house, the compressor house, and the electric sub-station house, which remain
in use and/or have been adapted; the modern shed and all modern fencing,
gates and fastenings; all notices; the carpark and path surfaces, ramps,
steps, and the lift together with its housing; heaters, lights, and
fittings; overhead wires and their poles; fire and safety equipment;
lightning conductors and flagpoles; service and drainage pipes and covers;
the electric motor; tools and materials; and imported historical exhibits.
The structures to which they are attached, and the ground beneath them, is
however, included.

The site of the monument is shown on the attached map extract.

Source: Historic England

Reasons for Scheduling

For several millennia the western part of the South West Peninsula, namely
Cornwall and West Devon, has been one of the major areas of non-ferrous
metal mining in England. It is defined here as prospecting, extraction,
ore processing and primary smelting/refining, and its more important and
prolific products include copper, tin and arsenic, along with a range of
other materials which occur in the same ore bodies. Throughout much of the
medieval period most of the tin was extracted from streamworks, whilst the
other minerals were derived from relatively shallow openworks or shafts.
Geographically, Dartmoor was at the peak of its importance in this early
During the post-medieval period, with the depletion of surface deposits,
streamworking gradually gave way to shaft mining as the companion to
openworking methods. Whilst mining technology itself altered little, there
were major advances in ore processing and smelting technologies. The 18th
century saw technological advances turning to the mining operations
themselves. During this period, Cornish-mined copper dominated the market,
although it was by then sent out of the region for smelting. The
development of steam power for pumping, winding and ore processing in the
earlier 19th century saw a rapid increase in scale and depth of mine
shafts. As the shallower copper-bearing ores became exhausted, so the mid
to late 19th century saw the flourish of tin mining operations, resulting
in the characteristic West Cornish mining complex of engine houses and
associated structures which is so clearly identifiable around the world.
Correspondingly, ore processing increased in scale, resulting in extensive
dressing floors and mills by late in the 19th century. Technological
innovation is especially characteristic of both mining and processing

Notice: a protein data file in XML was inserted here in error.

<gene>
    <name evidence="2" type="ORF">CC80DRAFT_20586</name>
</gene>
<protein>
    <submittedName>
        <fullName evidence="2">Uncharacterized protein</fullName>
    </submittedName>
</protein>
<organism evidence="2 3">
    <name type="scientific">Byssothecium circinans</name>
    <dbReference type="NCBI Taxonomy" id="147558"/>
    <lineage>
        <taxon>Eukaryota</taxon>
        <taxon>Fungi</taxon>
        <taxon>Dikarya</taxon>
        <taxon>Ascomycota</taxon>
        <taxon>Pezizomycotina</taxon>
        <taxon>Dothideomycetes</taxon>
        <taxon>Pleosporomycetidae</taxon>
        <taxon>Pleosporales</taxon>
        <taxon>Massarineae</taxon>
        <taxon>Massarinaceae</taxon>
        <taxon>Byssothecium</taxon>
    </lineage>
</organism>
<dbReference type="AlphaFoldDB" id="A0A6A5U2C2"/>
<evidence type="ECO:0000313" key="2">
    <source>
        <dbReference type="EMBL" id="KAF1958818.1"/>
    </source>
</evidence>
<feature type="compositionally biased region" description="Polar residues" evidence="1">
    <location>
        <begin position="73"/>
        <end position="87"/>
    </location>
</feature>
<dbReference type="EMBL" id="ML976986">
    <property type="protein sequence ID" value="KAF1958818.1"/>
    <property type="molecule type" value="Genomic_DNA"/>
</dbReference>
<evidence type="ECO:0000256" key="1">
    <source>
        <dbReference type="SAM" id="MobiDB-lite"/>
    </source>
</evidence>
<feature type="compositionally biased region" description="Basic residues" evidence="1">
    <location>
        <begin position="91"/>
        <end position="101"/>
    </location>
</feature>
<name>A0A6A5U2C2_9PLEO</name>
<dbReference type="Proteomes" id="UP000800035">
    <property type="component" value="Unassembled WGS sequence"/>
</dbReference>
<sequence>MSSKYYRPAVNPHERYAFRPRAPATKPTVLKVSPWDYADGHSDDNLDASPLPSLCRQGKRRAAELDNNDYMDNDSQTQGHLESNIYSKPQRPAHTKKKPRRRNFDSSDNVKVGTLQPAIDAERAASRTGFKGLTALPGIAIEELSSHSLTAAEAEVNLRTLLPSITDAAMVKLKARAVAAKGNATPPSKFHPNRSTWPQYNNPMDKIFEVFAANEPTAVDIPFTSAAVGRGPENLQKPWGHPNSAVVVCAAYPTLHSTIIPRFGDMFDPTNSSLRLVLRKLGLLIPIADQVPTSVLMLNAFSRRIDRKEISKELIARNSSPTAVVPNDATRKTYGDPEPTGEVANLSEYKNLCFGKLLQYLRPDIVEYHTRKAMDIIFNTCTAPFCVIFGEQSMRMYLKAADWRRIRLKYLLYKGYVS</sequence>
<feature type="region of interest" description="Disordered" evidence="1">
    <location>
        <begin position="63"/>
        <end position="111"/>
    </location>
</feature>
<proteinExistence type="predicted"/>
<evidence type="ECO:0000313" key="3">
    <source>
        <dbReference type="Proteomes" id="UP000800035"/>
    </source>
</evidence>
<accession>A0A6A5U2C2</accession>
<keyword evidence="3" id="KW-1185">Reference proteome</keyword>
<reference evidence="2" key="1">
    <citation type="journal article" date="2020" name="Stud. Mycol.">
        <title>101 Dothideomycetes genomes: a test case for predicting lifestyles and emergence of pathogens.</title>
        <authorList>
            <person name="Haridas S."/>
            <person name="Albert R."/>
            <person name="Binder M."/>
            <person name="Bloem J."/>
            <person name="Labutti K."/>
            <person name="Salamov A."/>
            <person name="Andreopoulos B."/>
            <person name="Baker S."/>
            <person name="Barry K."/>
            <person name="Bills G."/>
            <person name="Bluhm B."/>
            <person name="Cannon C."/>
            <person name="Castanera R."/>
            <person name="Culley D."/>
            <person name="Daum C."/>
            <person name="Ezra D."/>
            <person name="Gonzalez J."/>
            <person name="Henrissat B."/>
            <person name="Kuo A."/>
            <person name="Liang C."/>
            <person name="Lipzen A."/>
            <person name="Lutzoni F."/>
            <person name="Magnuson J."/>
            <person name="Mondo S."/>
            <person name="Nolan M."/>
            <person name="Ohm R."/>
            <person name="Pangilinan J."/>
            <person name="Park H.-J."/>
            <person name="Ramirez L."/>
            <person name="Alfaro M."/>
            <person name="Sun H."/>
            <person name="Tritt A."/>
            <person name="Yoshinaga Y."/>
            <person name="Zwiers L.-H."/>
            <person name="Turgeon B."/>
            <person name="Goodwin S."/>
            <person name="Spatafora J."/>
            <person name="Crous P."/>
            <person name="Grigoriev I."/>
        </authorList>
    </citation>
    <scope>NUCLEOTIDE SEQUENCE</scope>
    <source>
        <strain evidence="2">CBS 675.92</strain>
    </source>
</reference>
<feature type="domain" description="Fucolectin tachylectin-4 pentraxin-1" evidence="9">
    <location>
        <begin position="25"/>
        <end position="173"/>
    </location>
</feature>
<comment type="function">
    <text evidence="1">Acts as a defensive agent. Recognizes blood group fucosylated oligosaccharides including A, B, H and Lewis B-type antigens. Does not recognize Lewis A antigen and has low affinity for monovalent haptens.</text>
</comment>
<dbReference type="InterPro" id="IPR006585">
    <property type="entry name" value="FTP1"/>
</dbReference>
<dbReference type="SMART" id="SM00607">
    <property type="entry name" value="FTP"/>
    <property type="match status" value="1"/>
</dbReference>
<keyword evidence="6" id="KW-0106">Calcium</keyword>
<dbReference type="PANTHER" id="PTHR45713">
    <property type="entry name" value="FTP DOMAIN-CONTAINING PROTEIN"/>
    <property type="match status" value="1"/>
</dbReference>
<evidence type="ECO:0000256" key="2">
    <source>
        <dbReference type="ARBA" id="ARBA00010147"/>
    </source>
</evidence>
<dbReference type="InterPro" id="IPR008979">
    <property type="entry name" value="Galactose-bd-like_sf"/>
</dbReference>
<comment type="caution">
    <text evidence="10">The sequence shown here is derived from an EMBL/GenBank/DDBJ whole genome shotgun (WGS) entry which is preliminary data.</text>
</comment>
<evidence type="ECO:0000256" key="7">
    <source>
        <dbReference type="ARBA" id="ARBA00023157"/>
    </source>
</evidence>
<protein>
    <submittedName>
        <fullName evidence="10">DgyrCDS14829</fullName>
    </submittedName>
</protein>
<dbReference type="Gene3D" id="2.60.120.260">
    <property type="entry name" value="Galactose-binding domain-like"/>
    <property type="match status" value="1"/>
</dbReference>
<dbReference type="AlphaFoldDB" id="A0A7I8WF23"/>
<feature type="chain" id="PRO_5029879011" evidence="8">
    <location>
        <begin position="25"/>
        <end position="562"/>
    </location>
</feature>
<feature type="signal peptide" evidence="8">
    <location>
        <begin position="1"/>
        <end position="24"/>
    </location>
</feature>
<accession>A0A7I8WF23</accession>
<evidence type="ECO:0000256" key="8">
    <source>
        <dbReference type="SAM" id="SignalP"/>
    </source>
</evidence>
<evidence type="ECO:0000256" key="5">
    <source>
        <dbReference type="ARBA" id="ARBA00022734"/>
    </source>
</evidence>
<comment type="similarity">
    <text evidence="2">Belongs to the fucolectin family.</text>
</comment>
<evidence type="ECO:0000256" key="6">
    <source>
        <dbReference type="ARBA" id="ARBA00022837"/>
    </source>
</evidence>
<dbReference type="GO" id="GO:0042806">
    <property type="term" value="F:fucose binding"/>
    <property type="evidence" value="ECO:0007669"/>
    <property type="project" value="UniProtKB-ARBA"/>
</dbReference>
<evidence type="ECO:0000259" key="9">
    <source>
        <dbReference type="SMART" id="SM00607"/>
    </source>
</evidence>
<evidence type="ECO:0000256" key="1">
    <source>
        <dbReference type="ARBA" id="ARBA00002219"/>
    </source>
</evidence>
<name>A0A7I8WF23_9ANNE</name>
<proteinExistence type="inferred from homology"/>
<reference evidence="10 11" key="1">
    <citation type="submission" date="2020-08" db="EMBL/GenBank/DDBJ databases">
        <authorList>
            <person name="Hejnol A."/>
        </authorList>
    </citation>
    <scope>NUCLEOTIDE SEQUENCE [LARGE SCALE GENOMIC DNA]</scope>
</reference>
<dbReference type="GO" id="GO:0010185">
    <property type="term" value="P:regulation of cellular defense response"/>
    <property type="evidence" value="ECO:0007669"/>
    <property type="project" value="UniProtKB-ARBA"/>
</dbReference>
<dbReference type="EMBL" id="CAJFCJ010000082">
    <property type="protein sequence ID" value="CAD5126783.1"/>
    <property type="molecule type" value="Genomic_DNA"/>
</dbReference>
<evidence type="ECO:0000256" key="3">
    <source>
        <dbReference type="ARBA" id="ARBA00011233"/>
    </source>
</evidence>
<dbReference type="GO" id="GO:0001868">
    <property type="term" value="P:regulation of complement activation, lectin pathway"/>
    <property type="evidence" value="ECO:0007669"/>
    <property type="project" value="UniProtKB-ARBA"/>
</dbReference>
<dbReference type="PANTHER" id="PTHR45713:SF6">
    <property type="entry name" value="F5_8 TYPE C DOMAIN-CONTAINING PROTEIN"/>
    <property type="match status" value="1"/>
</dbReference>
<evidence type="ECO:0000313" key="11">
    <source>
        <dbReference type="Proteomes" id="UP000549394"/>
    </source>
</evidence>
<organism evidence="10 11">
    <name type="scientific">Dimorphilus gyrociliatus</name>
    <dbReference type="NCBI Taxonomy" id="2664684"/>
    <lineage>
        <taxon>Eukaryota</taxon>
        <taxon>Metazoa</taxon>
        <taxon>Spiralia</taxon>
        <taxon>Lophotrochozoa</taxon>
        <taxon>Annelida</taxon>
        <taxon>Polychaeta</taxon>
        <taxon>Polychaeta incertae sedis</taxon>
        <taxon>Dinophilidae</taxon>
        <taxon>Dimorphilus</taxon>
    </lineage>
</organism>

towards the end of the century. In West Cornwall, these innovations relate
chiefly to tin production, in East Cornwall and West Devon to copper.
Arsenic extraction also evolved rapidly during the 19th century, adding a
further range of distinctive processing and refining components at some
mines; the South West became the world's main producer in the late 19th
From the 1860s, the South West mining industries began to decline due to
competition with cheaper sources of copper and tin ore from overseas,
leading to a major economic collapse and widespread mine closures in the
1880s, although limited ore-extraction and spoil reprocessing continued
into the 20th century.
A sample of the better preserved sites, illustrating the technological and
chronological range, as well as regional variations, of non-ferrous metal
mining and processing sites, together with rare individual component
features, are considered to merit protection.

The remains at East Pool Mine survive exceptionally well. Some features
are lost and others have been modified, but both groups include the very
rare survival of a roofed engine house with machinery in situ. The
Taylor's complex also shows exceptional preservation of the features in
the shaft itself. These, with their associated remains, provide excellent
examples of shaft mining methods. They also clearly illustrate
developments in mining methods and technology over a sustained period
until after the end of World War II. The physical prominence of the East
Pool engine houses and chimneys, and their proximity to, and association
with, surface remains of other mines nearby illustrates the importance of
mining in the development of the surrounding landscape.

Source: Historic England


Books and journals
Barton, D B, A History of Tin Mining and Smelting in Cornwall, (1965), 113-283
Barton, D B, A History of Tin Mining and Smelting in Cornwall, (1965), 281-283
Heffer, P, East Pool and Agar, (1985)
Heffer, P, East Pool and Agar, (1985), 51
Morrison, T A, Cornwall's Central Mines The Northern District 1810-1895, (1980), 142-160
Sharpe, A, Taylor's Shaft, EPAL, (1992), 29
Sharpe, A, Taylor's Shaft, EPAL, (1992)
Sharpe, A, Taylor's Shaft, EPAL, (1992), 21
Trounson, JH, Cornish Engines, (1987)
Mr Harvey is a Trevithick Trust guide, Harvey, G to Parkes, C, (2003)
Title: Ordnance Survey 1:2500 Map
Source Date: 1908

TS in CAU information files, Truro, Buck, C, Report of Watching Brief at Michell's Shaft, (1993)

Source: Historic England